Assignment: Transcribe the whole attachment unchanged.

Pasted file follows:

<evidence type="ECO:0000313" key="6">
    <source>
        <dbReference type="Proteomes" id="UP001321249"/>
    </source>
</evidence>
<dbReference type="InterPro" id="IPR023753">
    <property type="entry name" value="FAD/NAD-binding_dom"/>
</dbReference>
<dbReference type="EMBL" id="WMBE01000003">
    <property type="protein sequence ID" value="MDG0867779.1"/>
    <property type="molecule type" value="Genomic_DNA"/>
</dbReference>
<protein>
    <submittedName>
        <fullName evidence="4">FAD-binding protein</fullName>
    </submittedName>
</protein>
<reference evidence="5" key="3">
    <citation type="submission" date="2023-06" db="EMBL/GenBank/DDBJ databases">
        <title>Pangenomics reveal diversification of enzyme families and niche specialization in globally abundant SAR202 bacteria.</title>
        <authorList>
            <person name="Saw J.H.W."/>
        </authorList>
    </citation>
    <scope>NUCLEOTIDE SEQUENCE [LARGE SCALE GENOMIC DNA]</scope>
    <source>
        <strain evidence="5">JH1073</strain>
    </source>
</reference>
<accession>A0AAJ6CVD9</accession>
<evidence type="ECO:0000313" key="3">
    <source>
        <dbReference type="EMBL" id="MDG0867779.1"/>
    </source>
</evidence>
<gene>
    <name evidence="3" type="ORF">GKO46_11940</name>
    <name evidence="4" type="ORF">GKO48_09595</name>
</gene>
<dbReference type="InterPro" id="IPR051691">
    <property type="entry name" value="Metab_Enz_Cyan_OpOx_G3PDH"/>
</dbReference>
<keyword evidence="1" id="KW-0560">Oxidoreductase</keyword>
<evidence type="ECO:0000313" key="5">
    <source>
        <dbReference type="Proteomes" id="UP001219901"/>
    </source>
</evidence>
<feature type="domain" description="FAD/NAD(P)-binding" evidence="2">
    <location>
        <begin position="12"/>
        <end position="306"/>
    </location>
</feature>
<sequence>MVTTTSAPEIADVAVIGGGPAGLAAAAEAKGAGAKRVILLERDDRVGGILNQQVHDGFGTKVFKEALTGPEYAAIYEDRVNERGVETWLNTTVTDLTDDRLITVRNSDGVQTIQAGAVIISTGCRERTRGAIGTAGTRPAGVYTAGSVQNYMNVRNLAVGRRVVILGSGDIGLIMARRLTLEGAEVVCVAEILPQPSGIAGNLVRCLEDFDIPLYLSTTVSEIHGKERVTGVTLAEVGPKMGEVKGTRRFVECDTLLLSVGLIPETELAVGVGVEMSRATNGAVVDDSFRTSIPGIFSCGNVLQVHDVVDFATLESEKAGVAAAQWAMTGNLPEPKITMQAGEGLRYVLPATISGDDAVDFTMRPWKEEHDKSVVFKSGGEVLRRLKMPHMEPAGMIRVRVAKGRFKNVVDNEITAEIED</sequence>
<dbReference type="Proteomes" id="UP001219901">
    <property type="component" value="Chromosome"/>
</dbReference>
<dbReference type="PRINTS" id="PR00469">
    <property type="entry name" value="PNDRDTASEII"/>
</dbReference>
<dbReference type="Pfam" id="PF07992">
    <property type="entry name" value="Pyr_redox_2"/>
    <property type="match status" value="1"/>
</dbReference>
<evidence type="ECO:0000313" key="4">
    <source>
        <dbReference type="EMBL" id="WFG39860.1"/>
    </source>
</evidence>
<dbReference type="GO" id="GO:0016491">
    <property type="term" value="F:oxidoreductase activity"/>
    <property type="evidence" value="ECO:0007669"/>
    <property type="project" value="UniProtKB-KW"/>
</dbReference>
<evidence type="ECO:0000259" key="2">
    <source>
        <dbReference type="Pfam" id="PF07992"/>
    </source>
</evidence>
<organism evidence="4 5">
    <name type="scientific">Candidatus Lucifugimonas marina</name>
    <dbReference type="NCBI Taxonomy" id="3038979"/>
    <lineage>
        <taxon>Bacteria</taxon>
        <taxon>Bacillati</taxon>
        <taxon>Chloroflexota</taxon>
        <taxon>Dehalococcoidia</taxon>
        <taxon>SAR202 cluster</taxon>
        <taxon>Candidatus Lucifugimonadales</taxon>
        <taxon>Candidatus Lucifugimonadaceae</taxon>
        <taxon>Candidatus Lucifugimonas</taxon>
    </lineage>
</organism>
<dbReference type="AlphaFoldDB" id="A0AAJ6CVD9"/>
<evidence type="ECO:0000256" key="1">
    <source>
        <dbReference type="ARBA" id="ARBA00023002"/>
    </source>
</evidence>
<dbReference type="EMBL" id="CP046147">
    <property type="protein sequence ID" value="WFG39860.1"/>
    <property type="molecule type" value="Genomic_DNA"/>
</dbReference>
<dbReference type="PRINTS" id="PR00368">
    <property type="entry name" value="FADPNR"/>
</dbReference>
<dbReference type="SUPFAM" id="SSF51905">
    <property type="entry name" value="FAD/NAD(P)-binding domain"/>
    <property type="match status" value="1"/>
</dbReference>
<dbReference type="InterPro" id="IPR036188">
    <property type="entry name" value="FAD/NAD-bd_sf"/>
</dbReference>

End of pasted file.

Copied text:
<evidence type="ECO:0000313" key="6">
    <source>
        <dbReference type="Proteomes" id="UP001321249"/>
    </source>
</evidence>
<dbReference type="InterPro" id="IPR023753">
    <property type="entry name" value="FAD/NAD-binding_dom"/>
</dbReference>
<dbReference type="EMBL" id="WMBE01000003">
    <property type="protein sequence ID" value="MDG0867779.1"/>
    <property type="molecule type" value="Genomic_DNA"/>
</dbReference>
<protein>
    <submittedName>
        <fullName evidence="4">FAD-binding protein</fullName>
    </submittedName>
</protein>
<reference evidence="5" key="3">
    <citation type="submission" date="2023-06" db="EMBL/GenBank/DDBJ databases">
        <title>Pangenomics reveal diversification of enzyme families and niche specialization in globally abundant SAR202 bacteria.</title>
        <authorList>
            <person name="Saw J.H.W."/>
        </authorList>
    </citation>
    <scope>NUCLEOTIDE SEQUENCE [LARGE SCALE GENOMIC DNA]</scope>
    <source>
        <strain evidence="5">JH1073</strain>
    </source>
</reference>
<accession>A0AAJ6CVD9</accession>
<evidence type="ECO:0000313" key="3">
    <source>
        <dbReference type="EMBL" id="MDG0867779.1"/>
    </source>
</evidence>
<gene>
    <name evidence="3" type="ORF">GKO46_11940</name>
    <name evidence="4" type="ORF">GKO48_09595</name>
</gene>
<dbReference type="InterPro" id="IPR051691">
    <property type="entry name" value="Metab_Enz_Cyan_OpOx_G3PDH"/>
</dbReference>
<keyword evidence="1" id="KW-0560">Oxidoreductase</keyword>
<evidence type="ECO:0000313" key="5">
    <source>
        <dbReference type="Proteomes" id="UP001219901"/>
    </source>
</evidence>
<feature type="domain" description="FAD/NAD(P)-binding" evidence="2">
    <location>
        <begin position="12"/>
        <end position="306"/>
    </location>
</feature>
<sequence>MVTTTSAPEIADVAVIGGGPAGLAAAAEAKGAGAKRVILLERDDRVGGILNQQVHDGFGTKVFKEALTGPEYAAIYEDRVNERGVETWLNTTVTDLTDDRLITVRNSDGVQTIQAGAVIISTGCRERTRGAIGTAGTRPAGVYTAGSVQNYMNVRNLAVGRRVVILGSGDIGLIMARRLTLEGAEVVCVAEILPQPSGIAGNLVRCLEDFDIPLYLSTTVSEIHGKERVTGVTLAEVGPKMGEVKGTRRFVECDTLLLSVGLIPETELAVGVGVEMSRATNGAVVDDSFRTSIPGIFSCGNVLQVHDVVDFATLESEKAGVAAAQWAMTGNLPEPKITMQAGEGLRYVLPATISGDDAVDFTMRPWKEEHDKSVVFKSGGEVLRRLKMPHMEPAGMIRVRVAKGRFKNVVDNEITAEIED</sequence>
<dbReference type="Proteomes" id="UP001219901">
    <property type="component" value="Chromosome"/>
</dbReference>
<dbReference type="PRINTS" id="PR00469">
    <property type="entry name" value="PNDRDTASEII"/>
</dbReference>
<dbReference type="Pfam" id="PF07992">
    <property type="entry name" value="Pyr_redox_2"/>
    <property type="match status" value="1"/>
</dbReference>
<evidence type="ECO:0000313" key="4">
    <source>
        <dbReference type="EMBL" id="WFG39860.1"/>
    </source>
</evidence>
<dbReference type="GO" id="GO:0016491">
    <property type="term" value="F:oxidoreductase activity"/>
    <property type="evidence" value="ECO:0007669"/>
    <property type="project" value="UniProtKB-KW"/>
</dbReference>
<evidence type="ECO:0000259" key="2">
    <source>
        <dbReference type="Pfam" id="PF07992"/>
    </source>
</evidence>
<organism evidence="4 5">
    <name type="scientific">Candidatus Lucifugimonas marina</name>
    <dbReference type="NCBI Taxonomy" id="3038979"/>
    <lineage>
        <taxon>Bacteria</taxon>
        <taxon>Bacillati</taxon>
        <taxon>Chloroflexota</taxon>
        <taxon>Dehalococcoidia</taxon>
        <taxon>SAR202 cluster</taxon>
        <taxon>Candidatus Lucifugimonadales</taxon>
        <taxon>Candidatus Lucifugimonadaceae</taxon>
        <taxon>Candidatus Lucifugimonas</taxon>
    </lineage>
</organism>
<dbReference type="AlphaFoldDB" id="A0AAJ6CVD9"/>
<evidence type="ECO:0000256" key="1">
    <source>
        <dbReference type="ARBA" id="ARBA00023002"/>
    </source>
</evidence>
<dbReference type="EMBL" id="CP046147">
    <property type="protein sequence ID" value="WFG39860.1"/>
    <property type="molecule type" value="Genomic_DNA"/>
</dbReference>
<dbReference type="PRINTS" id="PR00368">
    <property type="entry name" value="FADPNR"/>
</dbReference>
<dbReference type="SUPFAM" id="SSF51905">
    <property type="entry name" value="FAD/NAD(P)-binding domain"/>
    <property type="match status" value="1"/>
</dbReference>
<dbReference type="InterPro" id="IPR036188">
    <property type="entry name" value="FAD/NAD-bd_sf"/>
</dbReference>